If you have memory loss, it can interfere with daily life. It can make it hard to complete simple tasks, such as getting dressed or washing up. People who have memory loss may also have difficulty remembering specific incidents. They can get disoriented and lost in familiar places, and they may have difficulty recognizing familiar faces. They may also repeat stories or behave inappropriately.
Seeing a doctor about memory loss is the best way to find the cause. The doctor will perform a comprehensive physical exam and ask you questions about your memory. He or she may also order blood tests or brain-imaging scans to rule out reversible causes. If the results show that memory loss is caused by a medical condition, the doctor may refer you to a specialist.
Many medications can affect memory. These include tranquilizers, antidepressants, and some blood pressure medications. These medications can affect brain function and cause drowsiness, making it difficult to focus on new information. Fortunately, there are usually alternatives for these drugs. Some medications can also cause inflammation in the body, which contributes to chronic diseases, including type 2 diabetes, cardiovascular disease, and cancer. To prevent the onset of these diseases, consider these tips for preventing or treating inflammation.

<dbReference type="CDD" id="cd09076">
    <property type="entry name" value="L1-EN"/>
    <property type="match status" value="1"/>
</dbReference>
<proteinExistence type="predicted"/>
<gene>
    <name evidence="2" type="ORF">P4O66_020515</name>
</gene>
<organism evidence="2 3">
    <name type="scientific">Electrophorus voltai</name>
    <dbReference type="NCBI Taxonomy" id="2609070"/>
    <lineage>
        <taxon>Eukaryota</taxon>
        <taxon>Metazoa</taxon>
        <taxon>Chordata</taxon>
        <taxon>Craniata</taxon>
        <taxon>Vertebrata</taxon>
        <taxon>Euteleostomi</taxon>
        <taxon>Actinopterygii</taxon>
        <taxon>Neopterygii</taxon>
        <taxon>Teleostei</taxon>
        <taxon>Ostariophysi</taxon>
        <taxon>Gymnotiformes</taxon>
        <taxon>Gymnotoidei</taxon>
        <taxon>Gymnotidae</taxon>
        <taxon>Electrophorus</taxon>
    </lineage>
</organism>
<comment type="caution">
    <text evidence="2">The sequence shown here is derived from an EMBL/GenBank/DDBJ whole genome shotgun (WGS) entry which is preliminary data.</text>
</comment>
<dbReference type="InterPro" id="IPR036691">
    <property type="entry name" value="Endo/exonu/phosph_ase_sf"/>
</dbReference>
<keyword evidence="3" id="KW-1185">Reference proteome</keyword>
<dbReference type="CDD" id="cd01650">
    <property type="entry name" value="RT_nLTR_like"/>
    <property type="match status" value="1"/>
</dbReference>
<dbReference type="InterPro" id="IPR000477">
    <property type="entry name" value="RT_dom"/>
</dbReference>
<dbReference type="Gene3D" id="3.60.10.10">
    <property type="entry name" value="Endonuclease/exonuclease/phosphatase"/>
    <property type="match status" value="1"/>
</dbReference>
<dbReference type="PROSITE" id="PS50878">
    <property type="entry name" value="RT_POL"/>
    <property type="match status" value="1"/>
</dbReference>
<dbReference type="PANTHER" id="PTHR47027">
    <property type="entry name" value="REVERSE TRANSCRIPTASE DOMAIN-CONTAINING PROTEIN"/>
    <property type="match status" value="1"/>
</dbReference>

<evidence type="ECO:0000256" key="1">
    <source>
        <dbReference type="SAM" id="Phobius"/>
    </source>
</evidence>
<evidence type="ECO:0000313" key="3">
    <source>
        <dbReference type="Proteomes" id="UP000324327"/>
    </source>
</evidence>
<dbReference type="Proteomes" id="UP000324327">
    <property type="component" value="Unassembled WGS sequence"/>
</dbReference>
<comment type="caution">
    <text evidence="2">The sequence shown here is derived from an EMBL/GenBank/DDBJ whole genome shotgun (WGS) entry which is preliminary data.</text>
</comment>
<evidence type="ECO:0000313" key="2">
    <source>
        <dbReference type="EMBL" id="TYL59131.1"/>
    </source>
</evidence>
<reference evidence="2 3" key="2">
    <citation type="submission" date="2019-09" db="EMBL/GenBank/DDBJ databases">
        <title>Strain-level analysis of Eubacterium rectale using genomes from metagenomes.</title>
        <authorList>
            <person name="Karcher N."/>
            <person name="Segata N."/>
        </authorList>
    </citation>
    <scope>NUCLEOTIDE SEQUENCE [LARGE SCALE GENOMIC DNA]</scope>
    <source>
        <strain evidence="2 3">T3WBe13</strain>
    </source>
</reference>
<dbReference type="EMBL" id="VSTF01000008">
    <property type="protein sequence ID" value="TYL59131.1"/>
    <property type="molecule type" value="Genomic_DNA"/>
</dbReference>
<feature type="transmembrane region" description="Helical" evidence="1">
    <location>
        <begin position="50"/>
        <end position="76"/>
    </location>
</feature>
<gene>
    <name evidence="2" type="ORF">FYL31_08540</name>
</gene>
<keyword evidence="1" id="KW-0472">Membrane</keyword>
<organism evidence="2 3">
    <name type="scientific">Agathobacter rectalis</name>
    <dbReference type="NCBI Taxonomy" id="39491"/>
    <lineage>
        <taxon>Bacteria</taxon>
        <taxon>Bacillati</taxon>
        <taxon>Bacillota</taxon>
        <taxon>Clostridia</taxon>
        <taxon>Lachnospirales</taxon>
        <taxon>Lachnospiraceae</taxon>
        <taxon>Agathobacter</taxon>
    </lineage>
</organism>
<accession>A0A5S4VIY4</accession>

Memory loss is a very common problem that affects aging people. It increases as we age, as we absorb less information and have more trouble processing it quickly. We also develop more outdated memories, which make them prone to misattribution. Another problem is suggestibility, or the ability of the mind to be influenced by false information.
While memory loss in older adults is a natural part of aging, it should be taken seriously and evaluated by a healthcare professional. Your doctor can determine whether you have a medical condition that is causing your problem and provide you with the proper treatment. You may also be able to participate in research studies to help doctors understand the causes of memory loss and improve its management.
Mild cognitive impairment is a stage between normal aging and early-stage dementia. Most people with mild cognitive impairment will not eventually develop Alzheimer’s disease. However, this condition does increase the risk of developing dementia. You might have difficulty recalling recent events, misplacing items, and even recognizing certain people.
Some types of memory loss are caused by a malfunction in the brain’s processing of information. During this stage, people experience episodes of absentmindedness, where they fail to pay attention to an item and instead are thinking about something else. This is a sign that the brain is unable to encode information securely, resulting in an inability to recall it later.